By Brett Becker
Malibu 23 Ride: Affordable Entry Into a Premium Brand
Always wanted a new Malibu, but never found a way to swing one? Here’s your answer.
Even Malibu recognizes that not everyone can afford a top-of-the-line Wakesetter or Sunscape. It’s also no great leap to understand that a lot of tow boat buyers would like to be able to ride behind a Malibu. So, rather than forcing those buyers to scour the secondary market—and we all know how daunting it can be to find a specific used model—Malibu is offering the Ride series, which includes a 21 Ride and a 23 Ride. Both are value-oriented models that lure buyers who otherwise would be left to look elsewhere into Malibu dealerships.
“Our 23-foot Ride has pushed the limits of entry-level boat offerings,” said Paul Singer, Malibu’s director of marketing. “We designed the 23 Ride to be sold at a price point without sacrificing professional-level wake performance or family comfort. The result is a well-equipped Malibu wakeboard boat that performs like a champ and accommodates a large group from within the value class.”
In terms of features, the 23 Ride is well-equipped for a down-market model. For example, the boat comes standard with the Illusion G3 tower, which features board racks, stereo speakers, and gas struts to assist in lowering it to the stored position. The standard graphics package also looks the part of a much more expensive model.
Carpeted throughout the interior, the 23 Ride features a playpen setup in the bow, with fully upholstered coaming panels, concealed grab handles, and speaker enclosures. In the cockpit, there are none of the gee-whiz features found on upper-end models, but it’s not clear to us that you need the Maliview LCD display to have fun. Besides, you probably don’t want to have to read 40 pages of instructions to learn to how to use it anyway, right?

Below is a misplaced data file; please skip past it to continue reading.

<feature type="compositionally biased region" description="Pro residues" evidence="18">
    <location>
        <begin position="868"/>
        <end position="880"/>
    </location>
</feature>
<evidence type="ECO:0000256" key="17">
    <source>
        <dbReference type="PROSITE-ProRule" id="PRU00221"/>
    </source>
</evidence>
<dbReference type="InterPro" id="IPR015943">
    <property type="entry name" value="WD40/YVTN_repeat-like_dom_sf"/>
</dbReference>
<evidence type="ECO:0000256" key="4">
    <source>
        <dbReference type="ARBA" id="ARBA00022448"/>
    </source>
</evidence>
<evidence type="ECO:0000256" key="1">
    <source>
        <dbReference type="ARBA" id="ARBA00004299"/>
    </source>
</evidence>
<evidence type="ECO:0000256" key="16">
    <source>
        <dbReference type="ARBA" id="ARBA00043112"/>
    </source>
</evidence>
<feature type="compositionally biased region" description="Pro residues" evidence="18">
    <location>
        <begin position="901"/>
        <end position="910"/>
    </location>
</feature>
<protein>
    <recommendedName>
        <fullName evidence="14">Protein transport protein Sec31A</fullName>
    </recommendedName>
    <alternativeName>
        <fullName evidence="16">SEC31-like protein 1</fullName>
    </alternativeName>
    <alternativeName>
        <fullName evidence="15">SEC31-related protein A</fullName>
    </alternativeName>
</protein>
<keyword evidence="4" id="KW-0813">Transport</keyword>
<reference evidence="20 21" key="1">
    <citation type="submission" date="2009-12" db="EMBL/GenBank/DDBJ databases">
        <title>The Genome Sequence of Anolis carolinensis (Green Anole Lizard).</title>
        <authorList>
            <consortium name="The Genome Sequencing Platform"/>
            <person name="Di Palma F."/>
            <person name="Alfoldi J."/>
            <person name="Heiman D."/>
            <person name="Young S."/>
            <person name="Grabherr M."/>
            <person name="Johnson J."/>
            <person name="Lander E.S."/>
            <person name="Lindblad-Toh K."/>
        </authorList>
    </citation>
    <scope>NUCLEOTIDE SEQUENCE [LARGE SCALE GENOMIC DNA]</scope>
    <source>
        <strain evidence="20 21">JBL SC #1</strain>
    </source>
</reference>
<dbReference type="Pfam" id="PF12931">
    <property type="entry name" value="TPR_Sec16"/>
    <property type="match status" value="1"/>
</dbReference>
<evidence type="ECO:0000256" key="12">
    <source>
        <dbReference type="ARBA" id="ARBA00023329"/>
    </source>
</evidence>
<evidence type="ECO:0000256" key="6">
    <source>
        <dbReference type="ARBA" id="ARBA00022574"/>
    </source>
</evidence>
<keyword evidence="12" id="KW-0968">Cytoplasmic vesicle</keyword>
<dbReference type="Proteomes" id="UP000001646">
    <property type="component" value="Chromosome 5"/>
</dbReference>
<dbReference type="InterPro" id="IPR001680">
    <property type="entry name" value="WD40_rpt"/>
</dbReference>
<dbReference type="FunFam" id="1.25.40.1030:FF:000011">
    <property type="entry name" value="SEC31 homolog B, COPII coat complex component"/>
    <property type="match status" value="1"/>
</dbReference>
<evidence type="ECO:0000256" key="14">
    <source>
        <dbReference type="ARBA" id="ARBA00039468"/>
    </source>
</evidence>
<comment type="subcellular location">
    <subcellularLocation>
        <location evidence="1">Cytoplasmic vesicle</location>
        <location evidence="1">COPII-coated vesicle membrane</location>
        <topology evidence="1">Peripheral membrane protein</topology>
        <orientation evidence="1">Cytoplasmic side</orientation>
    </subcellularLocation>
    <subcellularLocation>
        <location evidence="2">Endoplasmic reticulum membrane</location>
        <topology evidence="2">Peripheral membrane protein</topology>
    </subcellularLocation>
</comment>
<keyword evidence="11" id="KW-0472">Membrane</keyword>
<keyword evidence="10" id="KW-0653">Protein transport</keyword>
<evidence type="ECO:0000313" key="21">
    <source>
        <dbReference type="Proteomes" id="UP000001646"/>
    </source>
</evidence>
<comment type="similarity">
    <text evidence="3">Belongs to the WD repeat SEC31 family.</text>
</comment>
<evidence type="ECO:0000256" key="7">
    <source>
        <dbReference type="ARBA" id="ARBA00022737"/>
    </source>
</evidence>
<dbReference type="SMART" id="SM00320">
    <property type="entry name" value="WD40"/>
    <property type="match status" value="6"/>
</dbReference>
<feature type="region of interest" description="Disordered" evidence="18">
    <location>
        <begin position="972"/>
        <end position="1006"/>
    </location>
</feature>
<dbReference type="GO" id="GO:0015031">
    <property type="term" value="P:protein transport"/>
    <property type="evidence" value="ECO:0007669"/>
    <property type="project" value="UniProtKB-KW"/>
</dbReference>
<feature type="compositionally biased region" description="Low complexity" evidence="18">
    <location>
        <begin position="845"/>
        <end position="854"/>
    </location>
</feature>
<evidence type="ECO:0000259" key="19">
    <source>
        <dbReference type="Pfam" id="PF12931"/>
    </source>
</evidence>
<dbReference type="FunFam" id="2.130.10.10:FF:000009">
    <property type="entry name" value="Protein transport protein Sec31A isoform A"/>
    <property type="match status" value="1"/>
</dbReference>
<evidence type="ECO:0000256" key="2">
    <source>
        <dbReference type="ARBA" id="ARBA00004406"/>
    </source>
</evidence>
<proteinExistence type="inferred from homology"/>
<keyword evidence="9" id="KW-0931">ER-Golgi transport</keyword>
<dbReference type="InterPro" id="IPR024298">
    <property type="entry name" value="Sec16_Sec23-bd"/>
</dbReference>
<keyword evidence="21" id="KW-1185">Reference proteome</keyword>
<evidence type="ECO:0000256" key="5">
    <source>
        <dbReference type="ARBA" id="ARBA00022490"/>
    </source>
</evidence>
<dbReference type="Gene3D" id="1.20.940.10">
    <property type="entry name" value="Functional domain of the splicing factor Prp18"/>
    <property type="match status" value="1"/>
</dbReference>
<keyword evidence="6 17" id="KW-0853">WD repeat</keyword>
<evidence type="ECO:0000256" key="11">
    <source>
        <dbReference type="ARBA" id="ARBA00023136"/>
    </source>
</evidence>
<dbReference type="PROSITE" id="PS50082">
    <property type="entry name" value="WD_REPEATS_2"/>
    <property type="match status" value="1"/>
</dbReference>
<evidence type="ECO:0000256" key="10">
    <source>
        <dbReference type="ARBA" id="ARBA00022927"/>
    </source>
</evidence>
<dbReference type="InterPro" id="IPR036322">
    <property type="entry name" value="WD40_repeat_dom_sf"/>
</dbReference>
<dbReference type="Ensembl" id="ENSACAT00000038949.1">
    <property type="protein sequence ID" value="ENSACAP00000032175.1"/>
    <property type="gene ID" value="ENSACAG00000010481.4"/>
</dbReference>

You do get a dash that displays all the information you need, a swiveling seat that adjusts fore and aft, and a comfy armrest that lets your palm drop right on the throttle. That throttle taps into a standard 330-hp small-block V8, with engine options of 350 and 410 horsepower.
Seating is plentiful, and if you like large wakes, but don’t want to have to spring for optional ballast systems or Malibu’s famous Wedge wake-tuning system, you can bring along lots of friends to help weigh the boat down.
This boat represents great value as an entry-level Malibu. In fact, out on the water, no one cares about entry-level. It’s about the performance and the fun.
In the past, Malibu provided the media with MSRP for all its models, but now the company asks that you see your local dealer for pricing.
For more information, visit the Malibu website.
Editor’s Note: Brett Becker is a freelance writer based in Ventura, CA. He covers the marine, automotive and racing industries for various print and web titles.
- Brett Becker is a freelance writer and photographer who has covered the marine industry for 15 years. In addition to covering the ski boat and runabout markets for Boats.com, he regularly writes and shoots for BoatTrader.com. Based in Ventura, Calif., Becker holds a bachelor’s degree in journalism and a master’s in mass communication from the University of Central Florida in Orlando.